Nancy Emerson Davis didn’t win her father’s approval of every real estate deal she made, and she endured her share of lengthy lectures from the multimillionaire developer who built Arco Arena, the Hyatt Regency Sacramento and the high-rise Renaissance Tower.
Joe Benvenuti did, however, heartily approve of the project that Davis and her husband, Allan Davis, are pursuing in Carmichael – a public market that the couple is calling Milagro Centre. Three days before Benvenuti died, just after Nancy Davis kissed him good night, he told her that he was certain the project would make a lot of money.
“He was 91, and I think he thought, ‘Wow, they’re finally doing something,’” Nancy Davis said. “So I just smiled and I said, ‘Well, I hope so.’ And he said, ‘Yeah, it will.’ He could have said, ‘Why are you wasting your time?’ because that was his MO all the time. ‘Don’t waste your money’ and ‘I don’t know why you’re doing that.’ I walked out of there, and I thought, ‘OK, that’s good.’”
The Davises see Milagro (Spanish for “miracle”) as a culinary hub that will feature restaurants and brewpubs, specialty food and grocery vendors, and specialty items for the kitchen. They are working with architects Kenton C. Russell and Michael Martin to completely update and revamp an existing strip mall at 6241 Fair Oaks Blvd. Most interior walls are being removed to open up the space, and they’re adding skylights, an atrium with live bamboo and a fireplace, plus two rooms for private meetings.
If you pass by the property now, you might not see the building, which is set far back on the property. That’s why Martin is adding an arch and lush trees to pull shoppers through the property’s entrance.
The first phase for Milagro Centre is remodeling the strip mall, but the Davises also plan to add structures and open-air dining near the roadway. The final phase will be a two-story office building. If the project goes as planned, the Davises said, it will become a community gathering place for Carmichael and beyond.
The couple acquired the property out of foreclosure about 2 1/2 years ago for an undisclosed sum. “2008 was a bad situation for so many people,” Nancy Davis said. “For us, it was a good situation in a way. We were able to pick up several foreclosures and remodel them.”
Nancy Davis said it was the food aspect of the project that most intrigued her father, who grew up on a farm in Ontario and ran a wholesale grocery business in New Jersey before he moved to Sacramento. If he had lived, she said, he probably would have hung out there and told them what sort of vendors they needed.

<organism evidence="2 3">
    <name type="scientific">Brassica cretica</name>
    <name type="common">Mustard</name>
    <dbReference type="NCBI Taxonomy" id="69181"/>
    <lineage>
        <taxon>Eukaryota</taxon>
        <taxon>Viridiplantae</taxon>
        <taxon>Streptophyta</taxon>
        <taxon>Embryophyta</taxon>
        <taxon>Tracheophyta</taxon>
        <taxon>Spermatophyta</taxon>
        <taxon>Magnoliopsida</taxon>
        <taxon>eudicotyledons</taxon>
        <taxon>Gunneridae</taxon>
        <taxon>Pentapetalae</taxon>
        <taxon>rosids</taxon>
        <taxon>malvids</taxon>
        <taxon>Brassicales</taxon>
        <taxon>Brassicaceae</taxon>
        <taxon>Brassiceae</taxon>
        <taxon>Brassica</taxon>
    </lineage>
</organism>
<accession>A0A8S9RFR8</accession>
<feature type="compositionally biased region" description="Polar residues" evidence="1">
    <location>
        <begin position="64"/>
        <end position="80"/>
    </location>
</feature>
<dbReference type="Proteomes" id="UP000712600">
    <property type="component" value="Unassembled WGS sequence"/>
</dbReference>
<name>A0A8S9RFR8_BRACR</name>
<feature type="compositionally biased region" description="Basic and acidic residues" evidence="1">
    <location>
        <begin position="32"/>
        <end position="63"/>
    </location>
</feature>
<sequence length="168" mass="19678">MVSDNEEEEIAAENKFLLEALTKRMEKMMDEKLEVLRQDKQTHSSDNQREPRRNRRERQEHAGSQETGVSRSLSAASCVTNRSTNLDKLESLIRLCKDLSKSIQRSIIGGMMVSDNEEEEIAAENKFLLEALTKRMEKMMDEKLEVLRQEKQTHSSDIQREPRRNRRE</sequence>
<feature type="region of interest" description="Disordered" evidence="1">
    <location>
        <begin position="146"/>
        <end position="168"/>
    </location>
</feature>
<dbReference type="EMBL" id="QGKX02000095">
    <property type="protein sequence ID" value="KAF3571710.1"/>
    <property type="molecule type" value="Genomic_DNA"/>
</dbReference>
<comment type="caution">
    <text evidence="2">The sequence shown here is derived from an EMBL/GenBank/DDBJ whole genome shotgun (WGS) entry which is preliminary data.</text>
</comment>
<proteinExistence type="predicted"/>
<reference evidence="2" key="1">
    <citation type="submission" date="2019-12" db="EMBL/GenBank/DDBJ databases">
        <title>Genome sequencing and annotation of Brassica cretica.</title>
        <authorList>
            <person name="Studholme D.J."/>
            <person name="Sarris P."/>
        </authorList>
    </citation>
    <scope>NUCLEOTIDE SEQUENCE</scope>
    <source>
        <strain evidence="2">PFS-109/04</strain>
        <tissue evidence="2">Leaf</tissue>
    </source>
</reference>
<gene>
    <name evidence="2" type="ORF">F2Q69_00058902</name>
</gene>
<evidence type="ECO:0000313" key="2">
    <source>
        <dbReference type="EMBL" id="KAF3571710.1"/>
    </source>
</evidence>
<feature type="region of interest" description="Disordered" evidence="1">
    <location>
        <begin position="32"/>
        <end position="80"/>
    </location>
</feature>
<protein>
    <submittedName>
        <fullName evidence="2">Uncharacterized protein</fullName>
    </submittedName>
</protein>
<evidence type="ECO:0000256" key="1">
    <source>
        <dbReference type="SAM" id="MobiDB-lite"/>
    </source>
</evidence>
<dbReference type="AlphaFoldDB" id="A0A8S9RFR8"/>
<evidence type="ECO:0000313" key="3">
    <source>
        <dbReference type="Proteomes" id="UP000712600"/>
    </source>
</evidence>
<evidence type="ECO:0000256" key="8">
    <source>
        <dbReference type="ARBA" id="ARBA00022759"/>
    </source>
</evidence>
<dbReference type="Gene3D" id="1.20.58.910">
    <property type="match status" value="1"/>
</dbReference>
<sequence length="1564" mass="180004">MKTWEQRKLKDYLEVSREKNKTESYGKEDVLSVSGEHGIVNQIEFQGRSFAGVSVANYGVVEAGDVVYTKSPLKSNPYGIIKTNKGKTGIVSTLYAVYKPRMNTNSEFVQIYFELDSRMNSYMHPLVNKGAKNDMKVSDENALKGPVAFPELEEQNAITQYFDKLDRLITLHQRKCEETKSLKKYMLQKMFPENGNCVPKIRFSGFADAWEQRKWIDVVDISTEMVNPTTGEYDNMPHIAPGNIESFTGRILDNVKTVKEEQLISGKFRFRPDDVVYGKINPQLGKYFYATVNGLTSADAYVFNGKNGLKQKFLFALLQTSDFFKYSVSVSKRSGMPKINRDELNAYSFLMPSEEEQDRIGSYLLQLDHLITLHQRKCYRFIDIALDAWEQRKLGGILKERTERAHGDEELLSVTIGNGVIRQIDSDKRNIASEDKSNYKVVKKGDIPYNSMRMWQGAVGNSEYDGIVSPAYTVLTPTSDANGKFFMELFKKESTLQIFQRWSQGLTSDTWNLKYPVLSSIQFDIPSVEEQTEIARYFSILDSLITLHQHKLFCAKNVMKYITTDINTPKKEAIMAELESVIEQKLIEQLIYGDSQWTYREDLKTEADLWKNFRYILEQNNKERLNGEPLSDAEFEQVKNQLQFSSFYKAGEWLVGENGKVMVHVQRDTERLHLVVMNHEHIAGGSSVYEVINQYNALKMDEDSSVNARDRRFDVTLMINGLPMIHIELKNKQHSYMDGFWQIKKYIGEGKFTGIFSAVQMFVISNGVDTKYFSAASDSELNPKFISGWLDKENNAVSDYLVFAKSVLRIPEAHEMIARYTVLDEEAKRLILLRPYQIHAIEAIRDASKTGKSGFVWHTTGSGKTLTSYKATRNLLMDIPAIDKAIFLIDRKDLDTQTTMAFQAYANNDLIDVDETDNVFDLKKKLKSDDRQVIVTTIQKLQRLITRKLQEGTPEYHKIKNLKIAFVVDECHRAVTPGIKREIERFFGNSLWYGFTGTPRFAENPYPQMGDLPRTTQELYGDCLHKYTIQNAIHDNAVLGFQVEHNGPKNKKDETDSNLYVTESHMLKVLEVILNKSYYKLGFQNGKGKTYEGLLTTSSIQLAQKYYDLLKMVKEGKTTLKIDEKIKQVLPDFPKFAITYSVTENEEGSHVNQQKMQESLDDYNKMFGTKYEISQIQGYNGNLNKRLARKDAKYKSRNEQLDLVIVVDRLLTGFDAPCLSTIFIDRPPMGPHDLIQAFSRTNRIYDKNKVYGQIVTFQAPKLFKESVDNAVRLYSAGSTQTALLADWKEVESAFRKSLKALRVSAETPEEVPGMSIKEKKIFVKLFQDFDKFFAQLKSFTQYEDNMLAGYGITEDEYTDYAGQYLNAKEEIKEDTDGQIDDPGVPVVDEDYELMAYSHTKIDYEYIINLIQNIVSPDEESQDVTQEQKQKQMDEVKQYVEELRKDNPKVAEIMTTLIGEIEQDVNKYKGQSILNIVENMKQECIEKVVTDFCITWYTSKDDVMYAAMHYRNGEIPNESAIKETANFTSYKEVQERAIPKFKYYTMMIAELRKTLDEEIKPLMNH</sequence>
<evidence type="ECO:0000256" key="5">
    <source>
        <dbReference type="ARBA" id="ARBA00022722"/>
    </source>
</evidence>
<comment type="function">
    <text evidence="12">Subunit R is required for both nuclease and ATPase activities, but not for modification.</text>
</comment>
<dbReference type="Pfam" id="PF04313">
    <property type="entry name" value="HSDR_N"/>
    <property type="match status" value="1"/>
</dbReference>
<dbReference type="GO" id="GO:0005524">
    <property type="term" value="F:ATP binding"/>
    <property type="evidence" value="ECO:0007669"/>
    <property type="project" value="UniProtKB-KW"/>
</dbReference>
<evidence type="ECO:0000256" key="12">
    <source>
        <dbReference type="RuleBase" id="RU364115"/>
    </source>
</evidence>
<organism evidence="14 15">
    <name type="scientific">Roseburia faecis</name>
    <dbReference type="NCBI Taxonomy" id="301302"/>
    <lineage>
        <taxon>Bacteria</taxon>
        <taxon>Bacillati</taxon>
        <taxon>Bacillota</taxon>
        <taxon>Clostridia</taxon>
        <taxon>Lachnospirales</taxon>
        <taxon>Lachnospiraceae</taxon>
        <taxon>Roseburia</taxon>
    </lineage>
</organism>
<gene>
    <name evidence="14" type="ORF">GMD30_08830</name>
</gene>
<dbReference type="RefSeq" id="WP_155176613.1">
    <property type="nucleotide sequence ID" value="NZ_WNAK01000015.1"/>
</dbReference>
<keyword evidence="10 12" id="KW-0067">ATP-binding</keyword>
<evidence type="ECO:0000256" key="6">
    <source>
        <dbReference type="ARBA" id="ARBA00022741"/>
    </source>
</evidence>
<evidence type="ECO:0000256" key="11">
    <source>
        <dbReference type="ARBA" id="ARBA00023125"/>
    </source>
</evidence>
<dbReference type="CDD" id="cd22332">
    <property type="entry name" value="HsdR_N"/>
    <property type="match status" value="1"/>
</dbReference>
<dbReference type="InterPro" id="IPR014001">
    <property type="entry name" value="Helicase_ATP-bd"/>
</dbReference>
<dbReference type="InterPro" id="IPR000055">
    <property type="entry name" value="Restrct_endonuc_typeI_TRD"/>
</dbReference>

If the city of Sacramento’s public market had survived, it would have been 90 years old Wednesday, and four businessmen used that fact to promote their campaign to bring a world-class public market back to the city.
Steve Carlin, Jeffrey K. Dorso, Richard Rich and Joe Rodota invited tenants, financiers, workers and others affiliated with the erstwhile market to return to their old stomping grounds, now home to the Sheraton Grand Sacramento Hotel at 1230 J St.
Wally Clark told me the gathering allowed him to reconnect with people who had once been an everyday part of his life but whom he hadn’t seen for 25 or 30 years in some cases.
“My grandfather opened his business there in 1930, which was W.G. Clark Printing, and ... we were there until the market closed in 1976, so my grandfather and my Dad and then I ended up working ...there,” Clark said. “By the end of the thing, I also started a business of my own, which is Associated Sound, and we started there in the public market in 1968. We’re audio contractors.”
Clark said the public market was a fantastic playground for a kid, with so many independent merchants in one place: two butcher shops, a poultry market, a fish market, fresh produce, a vacuum cleaner salesman, a coffee bar, lunch stand, barbershop and grocery store.
“We never went to a supermarket,” Clark said. “My Mom or Dad, whatever they wanted for dinner that night, they’d pick it up when they left work.”
The place sounds pretty magical, so why did it ever close? Clark said the birth of K Street Mall, costly deferred maintenance on the market building and a moribund economy all played a role in its demise. He said he hoped that, if a public market comes together in future, it will have ample room for small, independent merchants inside and lots of low-cost parking outside.
Squeeze in, men
Macy’s Downtown Plaza converted more than 4,000 square feet of storage space into sales space as the retailer moved furniture and menswear into its main building at 414 K St. from the leased space at the other end of the mall that had housed those departments.
Store manager Heather Stallion said they also made better use of the showroom space they had. Menswear takes the spot once held by women’s intimate apparel on the first floor. That department moves to the second floor, which is now dedicated to women’s and girls’ clothing. Furniture is now on the third floor, along with housewares.
“We have the furniture assortment to fit everything from a 500-square-foot studio ... all the way up to a really large home,” Stallion said.
The store’s visual marketing team has been put to the test with the conversion, and they have responded with a couple of displays that emphasize place, including a cowhide cutout of the state of California with a star to identify the capital. Right next to it is the word ‘SAC’ in lights. Also coming is a mural of the Tower Bridge.
Stallion had the challenge of squeezing new departments into the building, along with new brands such as Maison Jules, Qmack and Farberware. The staff celebrated all the changes with a special event Wednesday, giving away free gift cards and bringing in Sacramento Kings players to sign autographs.
Editor’s note: This story was changed Nov. 8 to correct the spelling of Wally Clark.
Call The Bee’s Cathie Anderson, (916) 321-1193. Follow her on Twitter @CathieA_SacBee.